- For companies, slower revenue growth, an inevitable consequence of economic deceleration, will put further downward pressure on profits - recent data shows profit of China’s industrial enterprises actually fell 2.1% in the year to October. This reality illustrates, once again, that those who argue for a theory of ‘consumer led growth’ do not actually understand the nature of a market economy. An increase in consumption, if it does not lead to an increase in profits, will not lead to strong ‘growth’ but on the contrary, at best, to slower economic growth - or even more negative trends. In a market economy nothing is produced because someone wishes to consume it, it is only produced if it produces a profit. A market economy can therefore necessarily only have ‘profits led growth’ – not ‘consumer led growth.’ Wage increases which decrease profits share in GDP may lead to a higher desire to consume but, by reducing profits, they will actually weaken economic growth.
- Regarding individuals, internationally 86% of increases in consumption are due to economic growth. The false idea that living standards in China can primarily be raised by redistributing existing GDP to consumption is merely a ‘rightest’ version of the ultra-left fallacy that ‘prosperity can be achieved by sharing out poverty.’ China’s per capita GDP in 2013 was only 13% of US levels at current exchange market rates, and 22% measured in PPPs. This means that even if the share of consumption in China’s GDP were raised to US levels, China’s consumption per person would only be one eighth of that of the US at market exchange rates and less than one quarter in terms of PPPs. The idea that a level of consumption in China of only one eighth/one quarter of the US is satisfactory, or constitutes prosperity, is ridiculous. China can only draw closer to advanced economies’ living standards by growing more rapidly than they do for a prolonged period. And the key to GDP growth, as already shown, is investment. Increasing consumption’s percentage of GDP, which necessarily means reducing the percentage of investment, would by slowing economic growth, even if it raised living standards in the very short term, therefore lead to substantially lower living standards over the medium and long term.
The claim, which is sometimes made, that increased savings are undesirable because they decrease demand, an argument which it is said flows from ‘Keynesianism,’ is entirely fallacious– and has nothing to do with the ideas of Keynes. Demand, as Keynes understood, consists of two components – consumption and investment – and does not just consist of consumption. Increased saving, provided it is invested, therefore leads to no decrease in demand at all.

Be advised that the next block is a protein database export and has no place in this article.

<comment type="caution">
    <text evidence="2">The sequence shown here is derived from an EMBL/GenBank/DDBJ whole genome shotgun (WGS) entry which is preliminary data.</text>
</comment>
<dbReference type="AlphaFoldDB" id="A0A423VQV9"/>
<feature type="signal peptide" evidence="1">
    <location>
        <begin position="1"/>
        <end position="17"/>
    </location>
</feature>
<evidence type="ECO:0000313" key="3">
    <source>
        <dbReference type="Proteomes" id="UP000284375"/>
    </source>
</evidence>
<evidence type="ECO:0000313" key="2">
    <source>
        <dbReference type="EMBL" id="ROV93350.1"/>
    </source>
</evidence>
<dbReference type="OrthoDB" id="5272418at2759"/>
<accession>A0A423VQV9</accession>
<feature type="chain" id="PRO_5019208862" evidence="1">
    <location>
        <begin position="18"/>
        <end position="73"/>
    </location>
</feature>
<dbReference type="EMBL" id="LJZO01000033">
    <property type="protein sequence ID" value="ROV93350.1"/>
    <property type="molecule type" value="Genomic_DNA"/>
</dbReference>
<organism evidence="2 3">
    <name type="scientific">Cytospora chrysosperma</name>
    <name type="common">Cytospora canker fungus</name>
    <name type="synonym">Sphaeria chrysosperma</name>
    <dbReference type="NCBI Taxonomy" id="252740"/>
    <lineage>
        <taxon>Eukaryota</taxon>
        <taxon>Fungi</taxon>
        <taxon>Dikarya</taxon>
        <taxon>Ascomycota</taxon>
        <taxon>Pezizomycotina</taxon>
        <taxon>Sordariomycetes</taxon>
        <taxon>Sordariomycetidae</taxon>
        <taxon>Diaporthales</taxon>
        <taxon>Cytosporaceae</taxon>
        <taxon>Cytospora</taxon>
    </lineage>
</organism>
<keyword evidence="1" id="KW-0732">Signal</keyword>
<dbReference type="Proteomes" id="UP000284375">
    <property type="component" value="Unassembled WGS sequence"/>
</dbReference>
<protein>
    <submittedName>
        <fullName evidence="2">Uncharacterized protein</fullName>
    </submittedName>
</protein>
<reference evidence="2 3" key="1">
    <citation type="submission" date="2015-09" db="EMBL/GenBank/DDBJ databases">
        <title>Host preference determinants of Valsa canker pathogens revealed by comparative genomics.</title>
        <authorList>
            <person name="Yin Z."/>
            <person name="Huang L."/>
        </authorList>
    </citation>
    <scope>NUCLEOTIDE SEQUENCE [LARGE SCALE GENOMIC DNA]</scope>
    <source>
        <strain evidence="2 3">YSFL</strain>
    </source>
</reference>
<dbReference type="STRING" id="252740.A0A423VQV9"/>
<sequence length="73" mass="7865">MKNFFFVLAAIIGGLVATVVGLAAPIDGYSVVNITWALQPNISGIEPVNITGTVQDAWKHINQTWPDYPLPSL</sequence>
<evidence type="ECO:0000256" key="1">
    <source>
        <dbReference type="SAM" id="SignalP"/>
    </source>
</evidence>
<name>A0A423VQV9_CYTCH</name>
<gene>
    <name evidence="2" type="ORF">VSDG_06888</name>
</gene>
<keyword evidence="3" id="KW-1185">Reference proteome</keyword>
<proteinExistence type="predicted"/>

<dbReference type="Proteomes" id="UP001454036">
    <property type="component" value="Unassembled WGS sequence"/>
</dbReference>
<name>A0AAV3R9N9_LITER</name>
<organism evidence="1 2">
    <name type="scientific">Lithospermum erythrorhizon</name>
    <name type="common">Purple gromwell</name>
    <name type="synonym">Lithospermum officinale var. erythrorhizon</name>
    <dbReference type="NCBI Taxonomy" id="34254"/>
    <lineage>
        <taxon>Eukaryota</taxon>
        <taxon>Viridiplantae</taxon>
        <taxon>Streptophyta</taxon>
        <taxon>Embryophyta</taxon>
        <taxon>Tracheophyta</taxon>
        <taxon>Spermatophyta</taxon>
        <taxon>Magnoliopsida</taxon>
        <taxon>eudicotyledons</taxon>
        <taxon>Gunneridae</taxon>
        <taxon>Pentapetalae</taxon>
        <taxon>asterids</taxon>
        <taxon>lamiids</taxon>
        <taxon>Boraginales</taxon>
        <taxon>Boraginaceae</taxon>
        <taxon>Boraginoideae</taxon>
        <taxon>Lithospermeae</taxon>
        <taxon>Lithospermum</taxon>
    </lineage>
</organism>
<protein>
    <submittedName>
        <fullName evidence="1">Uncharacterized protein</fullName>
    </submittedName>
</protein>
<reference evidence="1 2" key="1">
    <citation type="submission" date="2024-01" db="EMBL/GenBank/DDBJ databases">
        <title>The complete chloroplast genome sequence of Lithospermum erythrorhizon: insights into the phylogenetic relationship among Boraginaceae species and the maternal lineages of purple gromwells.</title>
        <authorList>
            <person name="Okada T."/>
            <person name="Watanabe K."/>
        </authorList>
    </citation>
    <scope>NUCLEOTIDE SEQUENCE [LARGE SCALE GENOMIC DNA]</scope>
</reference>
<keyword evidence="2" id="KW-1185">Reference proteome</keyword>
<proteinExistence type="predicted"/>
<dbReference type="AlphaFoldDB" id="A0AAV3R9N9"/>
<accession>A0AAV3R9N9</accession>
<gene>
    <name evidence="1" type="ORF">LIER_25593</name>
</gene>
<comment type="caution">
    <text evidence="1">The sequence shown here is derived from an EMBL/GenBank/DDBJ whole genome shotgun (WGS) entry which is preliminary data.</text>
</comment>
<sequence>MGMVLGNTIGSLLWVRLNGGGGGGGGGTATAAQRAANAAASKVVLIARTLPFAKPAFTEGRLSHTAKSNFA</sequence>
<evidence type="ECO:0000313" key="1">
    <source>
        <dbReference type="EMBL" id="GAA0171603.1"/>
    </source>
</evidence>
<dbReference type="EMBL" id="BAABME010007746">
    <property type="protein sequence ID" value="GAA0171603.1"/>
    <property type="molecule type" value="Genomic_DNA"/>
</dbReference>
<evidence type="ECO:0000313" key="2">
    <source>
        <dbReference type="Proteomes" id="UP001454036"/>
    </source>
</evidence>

Finally, in addition to its damaging structural consequences, economic trends in line with the false theory of ‘consumer led growth’ also explain why monetary stimulus has become decreasingly effective in China – i.e. any given increase in credit produces less growth than previously. As company growth can only be ‘profits led’, attempts to pursue ‘consumer led growth,’ by putting downward pressure on company profitability, therefore means companies will respond by less expansion to any credit or monetary stimuli. Decreasing responsiveness of economic growth to credit or monetary expansion is therefore an inevitable consequence of the end of the situation where the economy’s profits and savings share was rising.
In short, the concept of ‘consumer led growth’ was always false from the point of view of economic theory, but it has now become directly practically damaging economically. China faces objective pressure for a decrease in the economy’s profits share, and a fall in the savings level – due to the end to the increase in the working age population, the consequent slowing of the increase in the labour supply, and therefore pressure for wages to increase more rapidly than GDP. But the theory of ‘consumer led growth’, instead of seeking to limit these effects, seeks to amplify them.
The erroneous theory of ‘consumer led growth’ therefore has numerous negative consequences for China’s economy. But one of the most serious, at present, is the way it leads to high interest rates. In order to have a correct economic map, and most immediately to reduce interest rates, it is therefore necessary to abandon the theoretically false and practically damaging concept of ‘consumer led growth’ and instead to begin rebuilding China’s savings level.
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This article was originally publised in Chinese under the title 'Central Bank action alone will not be enough to cut interest rates' on Sina Finance on 1 December 2014.